Italy: a Poem

The Graphic Arts Collection holds 25 engravers’ proofs for: Samuel Rogers (1763-1855), Italy: a Poem (London: Cadell, Jennings and Chaplin, Moxon, 1830). Graphic Arts Collection 2006-0971N; Rare Books PR5234 .I7 1830; RHT 19th-398.

The steel engravings are equal in size (plate mark: 259 x 141 mm; paper: 295 x 185 mm) and description to the set of proofs in the British Museum, some finished with engraved captions, some without. The scenes were designed by Joseph Mallord William Turner (1775–1851) and Thomas Stothard (1755–1834); and engraved by Edward Goodall (1795–1870), Robert William Wallis (1794–1878), W. R. Smith (active 1826–1852), Henry LeKeux (1787–1868), William Bernard Cooke (1778–1855), and John Pye (1782–1874). Book pages were printed by Thomas Davison.



“Samuel Rogers (1763-1855) first achieved fame with the publication in 1792 of “The Pleasures of Memory.” After Italian travels, during which he met Shelley and Byron in Pisa, Rogers produced a first version of “Italy” in 1822 and issued a sequel in 1826, both of which sold poorly.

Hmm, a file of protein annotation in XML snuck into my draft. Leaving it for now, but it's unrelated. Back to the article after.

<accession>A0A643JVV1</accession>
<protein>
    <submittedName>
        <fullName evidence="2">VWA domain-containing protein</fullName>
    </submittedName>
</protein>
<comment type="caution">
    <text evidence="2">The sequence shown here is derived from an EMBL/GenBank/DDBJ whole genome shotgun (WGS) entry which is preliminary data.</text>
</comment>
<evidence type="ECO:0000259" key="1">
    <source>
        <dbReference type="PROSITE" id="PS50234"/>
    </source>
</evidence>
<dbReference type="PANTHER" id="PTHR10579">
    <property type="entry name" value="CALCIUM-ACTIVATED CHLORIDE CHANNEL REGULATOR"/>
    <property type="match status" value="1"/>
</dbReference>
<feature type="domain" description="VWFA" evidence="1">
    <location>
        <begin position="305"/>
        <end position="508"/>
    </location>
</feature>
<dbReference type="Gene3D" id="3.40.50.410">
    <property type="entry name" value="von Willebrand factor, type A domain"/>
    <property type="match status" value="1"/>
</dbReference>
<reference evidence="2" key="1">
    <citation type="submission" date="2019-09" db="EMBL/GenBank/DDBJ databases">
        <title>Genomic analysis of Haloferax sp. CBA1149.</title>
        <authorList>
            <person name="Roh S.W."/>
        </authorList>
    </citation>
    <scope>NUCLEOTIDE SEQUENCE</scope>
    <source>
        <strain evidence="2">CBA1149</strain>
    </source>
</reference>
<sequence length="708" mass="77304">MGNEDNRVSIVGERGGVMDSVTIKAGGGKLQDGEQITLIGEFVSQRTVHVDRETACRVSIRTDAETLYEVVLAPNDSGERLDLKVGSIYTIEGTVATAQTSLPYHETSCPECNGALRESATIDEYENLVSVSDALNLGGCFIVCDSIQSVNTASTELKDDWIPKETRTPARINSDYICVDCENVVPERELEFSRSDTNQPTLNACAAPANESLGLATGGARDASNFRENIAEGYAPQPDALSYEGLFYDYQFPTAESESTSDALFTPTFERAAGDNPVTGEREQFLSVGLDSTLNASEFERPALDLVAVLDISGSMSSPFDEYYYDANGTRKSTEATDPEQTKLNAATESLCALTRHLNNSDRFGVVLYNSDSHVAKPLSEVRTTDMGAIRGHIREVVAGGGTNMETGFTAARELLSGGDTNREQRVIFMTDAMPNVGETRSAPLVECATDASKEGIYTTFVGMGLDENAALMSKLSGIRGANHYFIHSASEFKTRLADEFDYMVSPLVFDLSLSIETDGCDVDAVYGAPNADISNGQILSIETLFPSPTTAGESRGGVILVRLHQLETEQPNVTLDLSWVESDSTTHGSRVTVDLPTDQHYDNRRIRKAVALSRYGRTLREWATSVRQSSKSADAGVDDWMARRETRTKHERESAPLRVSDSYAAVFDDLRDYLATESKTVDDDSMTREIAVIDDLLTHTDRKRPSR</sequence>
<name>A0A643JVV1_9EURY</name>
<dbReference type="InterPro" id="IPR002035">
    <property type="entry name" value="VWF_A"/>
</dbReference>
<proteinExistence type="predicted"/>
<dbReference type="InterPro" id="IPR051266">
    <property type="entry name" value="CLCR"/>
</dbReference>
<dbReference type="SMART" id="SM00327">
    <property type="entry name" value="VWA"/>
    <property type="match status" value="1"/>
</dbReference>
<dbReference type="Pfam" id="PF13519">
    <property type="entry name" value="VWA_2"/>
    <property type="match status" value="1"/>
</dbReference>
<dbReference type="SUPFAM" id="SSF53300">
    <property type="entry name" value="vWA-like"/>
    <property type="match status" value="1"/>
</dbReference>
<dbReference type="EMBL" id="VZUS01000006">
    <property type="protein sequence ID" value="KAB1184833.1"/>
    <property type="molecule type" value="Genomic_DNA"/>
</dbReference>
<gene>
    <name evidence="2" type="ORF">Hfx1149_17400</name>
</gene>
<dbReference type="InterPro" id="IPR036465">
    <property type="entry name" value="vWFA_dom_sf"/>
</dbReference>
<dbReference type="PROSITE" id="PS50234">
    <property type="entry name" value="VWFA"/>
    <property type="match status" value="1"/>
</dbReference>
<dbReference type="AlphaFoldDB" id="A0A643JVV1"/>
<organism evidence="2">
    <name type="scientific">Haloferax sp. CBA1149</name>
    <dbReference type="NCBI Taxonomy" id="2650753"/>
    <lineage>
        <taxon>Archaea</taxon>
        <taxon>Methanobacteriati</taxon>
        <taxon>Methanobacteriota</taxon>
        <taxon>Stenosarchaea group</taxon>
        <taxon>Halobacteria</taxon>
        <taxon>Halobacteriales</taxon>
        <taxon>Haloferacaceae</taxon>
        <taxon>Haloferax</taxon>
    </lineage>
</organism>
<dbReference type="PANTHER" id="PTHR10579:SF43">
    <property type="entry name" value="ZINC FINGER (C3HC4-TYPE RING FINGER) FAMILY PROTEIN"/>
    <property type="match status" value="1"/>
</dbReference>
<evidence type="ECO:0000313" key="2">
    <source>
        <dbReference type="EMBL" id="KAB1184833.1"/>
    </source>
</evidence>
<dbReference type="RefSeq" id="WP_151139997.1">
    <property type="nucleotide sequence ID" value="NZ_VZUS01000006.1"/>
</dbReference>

He destroyed the unsold copies, revised the poems, and published them at his own expense in the present edition of 1830 embellished this time by illustrations.

These were the work of two artists with very different propensities–Stothard (1755-1834), who did demure figure scenes, and Turner (1775-1851), who provided landscape vignettes.”



IF thou shouldst ever come by choice or chance
To Modena, where still religiously
Among her ancient trophies is preserved
Bologna’s bucket (in its chain it hangs
Within that reverend tower, the Guirlandina),
Stop at a palace near the Reggio gate,
Dwelt in of old by one of the Orsini.
Its noble gardens, terrace above terrace,
And rich in fountains, statues, cypresses,
Will long detain thee; through their archèd walks,
Dim at noonday, discovering many a glimpse
Of knights and dames, such as in old romance,
And lovers, such as in heroic song,
Perhaps the two, for groves were their delight,
That in the springtime, as alone they sat,
Venturing together on a tale of love,
Read only part that day.—A summer sun
Sets ere one half is seen; but ere thou go,
Enter the house—prythee, forget it not—
And look awhile upon a picture there.;view=thumb;seq=11